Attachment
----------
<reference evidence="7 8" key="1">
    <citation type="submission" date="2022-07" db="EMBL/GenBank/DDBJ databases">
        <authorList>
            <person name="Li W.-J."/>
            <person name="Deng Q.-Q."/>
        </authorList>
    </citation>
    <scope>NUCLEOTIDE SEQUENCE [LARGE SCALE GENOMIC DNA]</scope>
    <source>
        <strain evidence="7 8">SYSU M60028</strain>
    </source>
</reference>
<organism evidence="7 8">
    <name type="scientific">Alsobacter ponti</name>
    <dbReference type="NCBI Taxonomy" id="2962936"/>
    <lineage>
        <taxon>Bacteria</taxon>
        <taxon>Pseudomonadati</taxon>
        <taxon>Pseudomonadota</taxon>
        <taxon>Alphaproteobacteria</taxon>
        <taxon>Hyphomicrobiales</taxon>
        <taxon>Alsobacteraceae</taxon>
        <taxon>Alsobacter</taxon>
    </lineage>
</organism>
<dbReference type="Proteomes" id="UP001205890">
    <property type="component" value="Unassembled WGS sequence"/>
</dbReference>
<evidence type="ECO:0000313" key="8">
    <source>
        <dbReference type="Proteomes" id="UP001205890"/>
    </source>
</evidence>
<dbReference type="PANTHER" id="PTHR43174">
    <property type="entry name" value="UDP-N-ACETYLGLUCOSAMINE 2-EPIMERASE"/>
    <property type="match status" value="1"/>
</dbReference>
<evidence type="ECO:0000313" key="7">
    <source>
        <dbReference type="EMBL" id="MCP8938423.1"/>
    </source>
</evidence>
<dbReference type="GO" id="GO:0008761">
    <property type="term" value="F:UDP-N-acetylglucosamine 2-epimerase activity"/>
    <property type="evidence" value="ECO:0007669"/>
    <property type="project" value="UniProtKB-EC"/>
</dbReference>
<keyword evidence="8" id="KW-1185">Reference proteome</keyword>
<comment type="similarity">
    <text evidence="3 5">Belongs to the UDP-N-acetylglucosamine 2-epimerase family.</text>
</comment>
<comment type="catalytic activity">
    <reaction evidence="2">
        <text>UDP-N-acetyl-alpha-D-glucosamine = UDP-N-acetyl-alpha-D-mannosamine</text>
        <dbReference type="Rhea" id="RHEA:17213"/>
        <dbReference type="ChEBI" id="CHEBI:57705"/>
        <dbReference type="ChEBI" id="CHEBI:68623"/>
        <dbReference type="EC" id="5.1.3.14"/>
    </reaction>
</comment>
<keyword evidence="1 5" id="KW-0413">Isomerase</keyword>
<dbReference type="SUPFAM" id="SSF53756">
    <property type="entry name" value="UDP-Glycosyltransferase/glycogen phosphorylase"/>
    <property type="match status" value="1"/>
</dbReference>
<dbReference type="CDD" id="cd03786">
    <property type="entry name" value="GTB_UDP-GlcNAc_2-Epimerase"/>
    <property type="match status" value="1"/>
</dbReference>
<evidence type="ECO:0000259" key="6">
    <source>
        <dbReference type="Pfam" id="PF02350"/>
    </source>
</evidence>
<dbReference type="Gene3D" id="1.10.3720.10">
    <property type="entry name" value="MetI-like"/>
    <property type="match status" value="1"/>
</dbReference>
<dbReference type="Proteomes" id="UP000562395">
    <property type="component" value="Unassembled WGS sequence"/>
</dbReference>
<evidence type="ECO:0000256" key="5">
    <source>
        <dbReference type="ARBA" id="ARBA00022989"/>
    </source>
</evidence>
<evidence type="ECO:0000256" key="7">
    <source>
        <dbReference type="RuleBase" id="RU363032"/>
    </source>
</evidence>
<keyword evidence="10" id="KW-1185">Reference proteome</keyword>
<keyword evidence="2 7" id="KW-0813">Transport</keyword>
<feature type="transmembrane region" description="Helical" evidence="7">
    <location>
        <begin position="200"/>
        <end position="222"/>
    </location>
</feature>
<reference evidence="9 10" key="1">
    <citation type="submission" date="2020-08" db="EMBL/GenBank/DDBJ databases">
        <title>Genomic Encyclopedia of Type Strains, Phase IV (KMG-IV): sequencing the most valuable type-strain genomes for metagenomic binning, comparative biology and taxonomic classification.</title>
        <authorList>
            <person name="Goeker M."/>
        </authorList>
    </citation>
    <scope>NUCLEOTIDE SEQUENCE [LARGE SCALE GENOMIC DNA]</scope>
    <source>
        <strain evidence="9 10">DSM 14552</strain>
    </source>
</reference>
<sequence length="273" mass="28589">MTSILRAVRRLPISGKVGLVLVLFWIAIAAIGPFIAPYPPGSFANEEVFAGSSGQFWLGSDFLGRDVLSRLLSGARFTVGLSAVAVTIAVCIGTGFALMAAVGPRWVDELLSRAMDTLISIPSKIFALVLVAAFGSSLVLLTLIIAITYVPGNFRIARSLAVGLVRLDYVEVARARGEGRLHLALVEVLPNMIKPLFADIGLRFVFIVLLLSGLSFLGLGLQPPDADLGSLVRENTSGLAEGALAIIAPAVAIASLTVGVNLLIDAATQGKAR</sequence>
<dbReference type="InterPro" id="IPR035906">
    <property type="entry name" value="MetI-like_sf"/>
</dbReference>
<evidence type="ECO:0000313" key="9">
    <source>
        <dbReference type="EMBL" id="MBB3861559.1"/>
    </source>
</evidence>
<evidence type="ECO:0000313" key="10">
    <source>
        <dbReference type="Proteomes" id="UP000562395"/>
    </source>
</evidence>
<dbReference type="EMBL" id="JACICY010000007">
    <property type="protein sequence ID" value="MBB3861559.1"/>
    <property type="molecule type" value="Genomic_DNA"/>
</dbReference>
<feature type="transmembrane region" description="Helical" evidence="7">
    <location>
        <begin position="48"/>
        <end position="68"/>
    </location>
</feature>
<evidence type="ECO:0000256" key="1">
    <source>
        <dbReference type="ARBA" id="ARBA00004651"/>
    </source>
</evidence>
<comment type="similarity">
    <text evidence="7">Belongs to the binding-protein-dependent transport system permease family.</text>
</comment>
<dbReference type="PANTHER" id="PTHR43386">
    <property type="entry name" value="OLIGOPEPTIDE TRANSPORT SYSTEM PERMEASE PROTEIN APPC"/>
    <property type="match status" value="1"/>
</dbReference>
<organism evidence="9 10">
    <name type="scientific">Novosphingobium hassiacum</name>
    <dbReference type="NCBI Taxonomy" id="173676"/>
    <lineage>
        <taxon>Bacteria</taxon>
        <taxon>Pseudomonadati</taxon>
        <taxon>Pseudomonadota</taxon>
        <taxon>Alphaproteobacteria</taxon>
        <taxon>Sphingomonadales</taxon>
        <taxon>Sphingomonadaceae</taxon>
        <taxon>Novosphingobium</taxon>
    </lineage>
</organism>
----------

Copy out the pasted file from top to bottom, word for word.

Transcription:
<reference evidence="7 8" key="1">
    <citation type="submission" date="2022-07" db="EMBL/GenBank/DDBJ databases">
        <authorList>
            <person name="Li W.-J."/>
            <person name="Deng Q.-Q."/>
        </authorList>
    </citation>
    <scope>NUCLEOTIDE SEQUENCE [LARGE SCALE GENOMIC DNA]</scope>
    <source>
        <strain evidence="7 8">SYSU M60028</strain>
    </source>
</reference>
<organism evidence="7 8">
    <name type="scientific">Alsobacter ponti</name>
    <dbReference type="NCBI Taxonomy" id="2962936"/>
    <lineage>
        <taxon>Bacteria</taxon>
        <taxon>Pseudomonadati</taxon>
        <taxon>Pseudomonadota</taxon>
        <taxon>Alphaproteobacteria</taxon>
        <taxon>Hyphomicrobiales</taxon>
        <taxon>Alsobacteraceae</taxon>
        <taxon>Alsobacter</taxon>
    </lineage>
</organism>
<dbReference type="Proteomes" id="UP001205890">
    <property type="component" value="Unassembled WGS sequence"/>
</dbReference>
<evidence type="ECO:0000313" key="8">
    <source>
        <dbReference type="Proteomes" id="UP001205890"/>
    </source>
</evidence>
<dbReference type="PANTHER" id="PTHR43174">
    <property type="entry name" value="UDP-N-ACETYLGLUCOSAMINE 2-EPIMERASE"/>
    <property type="match status" value="1"/>
</dbReference>
<evidence type="ECO:0000313" key="7">
    <source>
        <dbReference type="EMBL" id="MCP8938423.1"/>
    </source>
</evidence>
<dbReference type="GO" id="GO:0008761">
    <property type="term" value="F:UDP-N-acetylglucosamine 2-epimerase activity"/>
    <property type="evidence" value="ECO:0007669"/>
    <property type="project" value="UniProtKB-EC"/>
</dbReference>
<keyword evidence="8" id="KW-1185">Reference proteome</keyword>
<comment type="similarity">
    <text evidence="3 5">Belongs to the UDP-N-acetylglucosamine 2-epimerase family.</text>
</comment>
<comment type="catalytic activity">
    <reaction evidence="2">
        <text>UDP-N-acetyl-alpha-D-glucosamine = UDP-N-acetyl-alpha-D-mannosamine</text>
        <dbReference type="Rhea" id="RHEA:17213"/>
        <dbReference type="ChEBI" id="CHEBI:57705"/>
        <dbReference type="ChEBI" id="CHEBI:68623"/>
        <dbReference type="EC" id="5.1.3.14"/>
    </reaction>
</comment>
<keyword evidence="1 5" id="KW-0413">Isomerase</keyword>
<dbReference type="SUPFAM" id="SSF53756">
    <property type="entry name" value="UDP-Glycosyltransferase/glycogen phosphorylase"/>
    <property type="match status" value="1"/>
</dbReference>
<dbReference type="CDD" id="cd03786">
    <property type="entry name" value="GTB_UDP-GlcNAc_2-Epimerase"/>
    <property type="match status" value="1"/>
</dbReference>
<evidence type="ECO:0000259" key="6">
    <source>
        <dbReference type="Pfam" id="PF02350"/>
    </source>
</evidence>
<dbReference type="Gene3D" id="1.10.3720.10">
    <property type="entry name" value="MetI-like"/>
    <property type="match status" value="1"/>
</dbReference>
<dbReference type="Proteomes" id="UP000562395">
    <property type="component" value="Unassembled WGS sequence"/>
</dbReference>
<evidence type="ECO:0000256" key="5">
    <source>
        <dbReference type="ARBA" id="ARBA00022989"/>
    </source>
</evidence>
<evidence type="ECO:0000256" key="7">
    <source>
        <dbReference type="RuleBase" id="RU363032"/>
    </source>
</evidence>
<keyword evidence="10" id="KW-1185">Reference proteome</keyword>
<keyword evidence="2 7" id="KW-0813">Transport</keyword>
<feature type="transmembrane region" description="Helical" evidence="7">
    <location>
        <begin position="200"/>
        <end position="222"/>
    </location>
</feature>
<reference evidence="9 10" key="1">
    <citation type="submission" date="2020-08" db="EMBL/GenBank/DDBJ databases">
        <title>Genomic Encyclopedia of Type Strains, Phase IV (KMG-IV): sequencing the most valuable type-strain genomes for metagenomic binning, comparative biology and taxonomic classification.</title>
        <authorList>
            <person name="Goeker M."/>
        </authorList>
    </citation>
    <scope>NUCLEOTIDE SEQUENCE [LARGE SCALE GENOMIC DNA]</scope>
    <source>
        <strain evidence="9 10">DSM 14552</strain>
    </source>
</reference>
<sequence length="273" mass="28589">MTSILRAVRRLPISGKVGLVLVLFWIAIAAIGPFIAPYPPGSFANEEVFAGSSGQFWLGSDFLGRDVLSRLLSGARFTVGLSAVAVTIAVCIGTGFALMAAVGPRWVDELLSRAMDTLISIPSKIFALVLVAAFGSSLVLLTLIIAITYVPGNFRIARSLAVGLVRLDYVEVARARGEGRLHLALVEVLPNMIKPLFADIGLRFVFIVLLLSGLSFLGLGLQPPDADLGSLVRENTSGLAEGALAIIAPAVAIASLTVGVNLLIDAATQGKAR</sequence>
<dbReference type="InterPro" id="IPR035906">
    <property type="entry name" value="MetI-like_sf"/>
</dbReference>
<evidence type="ECO:0000313" key="9">
    <source>
        <dbReference type="EMBL" id="MBB3861559.1"/>
    </source>
</evidence>
<evidence type="ECO:0000313" key="10">
    <source>
        <dbReference type="Proteomes" id="UP000562395"/>
    </source>
</evidence>
<dbReference type="EMBL" id="JACICY010000007">
    <property type="protein sequence ID" value="MBB3861559.1"/>
    <property type="molecule type" value="Genomic_DNA"/>
</dbReference>
<feature type="transmembrane region" description="Helical" evidence="7">
    <location>
        <begin position="48"/>
        <end position="68"/>
    </location>
</feature>
<evidence type="ECO:0000256" key="1">
    <source>
        <dbReference type="ARBA" id="ARBA00004651"/>
    </source>
</evidence>
<comment type="similarity">
    <text evidence="7">Belongs to the binding-protein-dependent transport system permease family.</text>
</comment>
<dbReference type="PANTHER" id="PTHR43386">
    <property type="entry name" value="OLIGOPEPTIDE TRANSPORT SYSTEM PERMEASE PROTEIN APPC"/>
    <property type="match status" value="1"/>
</dbReference>
<organism evidence="9 10">
    <name type="scientific">Novosphingobium hassiacum</name>
    <dbReference type="NCBI Taxonomy" id="173676"/>
    <lineage>
        <taxon>Bacteria</taxon>
        <taxon>Pseudomonadati</taxon>
        <taxon>Pseudomonadota</taxon>
        <taxon>Alphaproteobacteria</taxon>
        <taxon>Sphingomonadales</taxon>
        <taxon>Sphingomonadaceae</taxon>
        <taxon>Novosphingobium</taxon>
    </lineage>
</organism>